We have a heartbreaking news coming from Utah’s LGBT community. One of its youth advocates has committed suicide after nearly a decade of battling depression.
Lincoln Parkin, 22, was found dead on Wednesday, April 6. Medical examiners are still investigating the case, though Lincoln’s father, Brent Parkin, believes that his son’s death was self-inflicted.
‘I think he got out of balance physically, spiritually, emotionally and socially,’ he said. ‘He got pretty extreme with his diet, he got to the point where he felt like God wasn’t there for him, and he isolated himself.’
Brent clarifies that he is speaking openly about the suicide not to glorify it. Rather, he hopes that people would learn from the heartache he and his family are experiencing.
For those who knew Lincoln, they describe him as a genuine, passionate and kindhearted person who was unafraid to stand up for what he believed in. He was also a talented music lover and an outstanding student in school.
Julie Van Orden, who was the adviser of the Gay-Straight Alliance (GSA) club of Weber High School, remembers Lincoln as the pioneer who’s responsible for the club’s success today:
‘It’s this big vibrant group now, and that’s in large part due to what Lincoln did while he was there.
‘He was just a very big-hearted kid. I’m a better person for having known Lincoln. He wanted to change the world, and I think he did just that.’
During his senior year in high school in 2012, Lincoln had written a letter to the Weber School District, asking officials to support GSAs in school and to tackle the issue of bullying faced by LGBT students.
In October 2012, ACLU of Utah awarded Lincoln a $1,000 scholarship for his work in advocating for the LGBT community.
In the organisation’s press release, Lincoln said:
‘In the future, I envision a world where sexual orientation won’t define a person, but refine them. Where differences will be celebrated, not mutilated.’
While he was in college, Lincoln was also a recipient of a music scholarship. In 2014, he was the male lead in the school’s musical production of ‘The Light in the Piazza’ (as pictured below).
Marian Edmonds-Allen who met Lincoln about four years ago during her tenure as executive director of OUTreach Resource Centers of Ogden, a nonprofit that aims to help at-risk youth, especially those who are gay or transgender, described him as someone who was ‘not shy about helping and publicly advocating for those who were lonely and isolated.’
‘He lived everything he cared about. He lived his convictions,’ she said.
‘This is a devastating loss. There’s a lot of us shedding a lot of tears’
Bob Hunter, president of the United Way of Northern Utah, shared that Lincoln promoted responsibility toward the environment while he was a volunteer at the organization.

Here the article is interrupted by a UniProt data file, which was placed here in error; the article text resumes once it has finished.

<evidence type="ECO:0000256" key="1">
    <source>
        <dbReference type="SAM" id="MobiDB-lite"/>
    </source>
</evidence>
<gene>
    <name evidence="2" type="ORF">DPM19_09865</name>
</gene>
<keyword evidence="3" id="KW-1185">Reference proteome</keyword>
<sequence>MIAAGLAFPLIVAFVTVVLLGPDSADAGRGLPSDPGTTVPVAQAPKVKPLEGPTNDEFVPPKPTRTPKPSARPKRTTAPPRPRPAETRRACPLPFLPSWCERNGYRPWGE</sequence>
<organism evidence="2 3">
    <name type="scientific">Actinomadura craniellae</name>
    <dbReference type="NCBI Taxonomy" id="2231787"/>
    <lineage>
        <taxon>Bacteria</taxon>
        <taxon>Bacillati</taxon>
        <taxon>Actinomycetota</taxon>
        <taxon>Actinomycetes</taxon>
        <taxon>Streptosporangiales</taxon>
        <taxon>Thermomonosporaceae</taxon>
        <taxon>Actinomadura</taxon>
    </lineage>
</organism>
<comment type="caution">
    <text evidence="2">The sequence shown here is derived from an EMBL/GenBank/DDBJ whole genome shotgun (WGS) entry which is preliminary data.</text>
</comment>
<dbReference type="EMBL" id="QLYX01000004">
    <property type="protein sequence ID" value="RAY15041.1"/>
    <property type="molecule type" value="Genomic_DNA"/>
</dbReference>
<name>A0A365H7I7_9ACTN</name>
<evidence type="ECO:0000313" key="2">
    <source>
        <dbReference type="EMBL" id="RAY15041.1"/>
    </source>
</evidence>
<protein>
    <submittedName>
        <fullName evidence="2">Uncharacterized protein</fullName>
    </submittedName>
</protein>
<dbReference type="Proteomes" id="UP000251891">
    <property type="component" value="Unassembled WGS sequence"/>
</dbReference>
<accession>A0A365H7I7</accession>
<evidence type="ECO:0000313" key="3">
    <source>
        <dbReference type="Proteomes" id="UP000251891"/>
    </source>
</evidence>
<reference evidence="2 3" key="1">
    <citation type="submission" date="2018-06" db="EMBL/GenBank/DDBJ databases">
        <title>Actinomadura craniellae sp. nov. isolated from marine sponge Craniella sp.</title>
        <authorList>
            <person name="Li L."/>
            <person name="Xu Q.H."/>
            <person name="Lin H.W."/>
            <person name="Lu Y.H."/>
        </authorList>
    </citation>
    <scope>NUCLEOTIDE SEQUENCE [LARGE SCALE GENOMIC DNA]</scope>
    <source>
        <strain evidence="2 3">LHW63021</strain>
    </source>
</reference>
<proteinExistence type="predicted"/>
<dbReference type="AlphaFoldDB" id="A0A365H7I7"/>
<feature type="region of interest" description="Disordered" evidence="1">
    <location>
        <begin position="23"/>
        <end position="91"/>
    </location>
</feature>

‘He was always talking about not wasting food, recycling, being respectful to animals. He was never pushy, but he was insistent enough that we paid attention to it,’ Hunter said.
‘He inspired us to be better to the Earth. He was just so kind and thoughtful. He was a very special young man.’
Brent shared that Lincoln came out to the family as gay when he was around 15.
He said that though the family was very accepting of him, Lincoln, who had spent much of his youth as an active member in church, had felt stressed:
‘He was so conflicted with that because it was contrary to our religion and to things he thought were true for years. He knew he was gay at 12, but struggled in silence for years.’
Brent shared that he and his wife never tried to change their son or told him that his desires were wrong.
‘My wife and I told him we loved him whether he was gay or straight. He’s our son, and if he’s gay, he’s our son even more. Him being gay was his chemistry, and we embraced it. Our family was behind him 100 percent.’
Brent revealed that Lincoln had attempted suicide before, but he appeared fine during the weeks before his death.
‘His therapist was totally shocked. We always knew (suicide) was a possibility. It was our biggest fear, but there was nothing recently that would have indicated this.’
Brent added that on top of Lincoln’s personal struggle with sexual orientation and religion, his brain’s natural chemistry and his unwillingness to take his medication may also be a factor that had caused his life to spiral out of balance:
‘I think he definitely had a chemical imbalance. And he didn’t like taking his medication because it affected him so much.’
Brent urges people who are suffering from depression to treat it like the disease that it is and seek medical help.
He also hopes that Lincoln’s life and work will continue to inspire people to embrace diversity and to treat others with kindness.
Gay Star News would like to extend our deepest condolences and regards to the Parkin family during this difficult time.
And to Lincoln, thank you for fighting for the LGBT community and for giving your very best.
If you are a Utah resident struggling with suicidal thoughts, please visit Utah Suicide Prevention Coalition.
If you are a teen or young adult suffering from suicidal thoughts, you can text ‘start’ to 741741 or visit Crisis Text Line.
For more resources on suicide prevention for LGBT youth, go to The Trevor Project.
H/t: Standard Examiner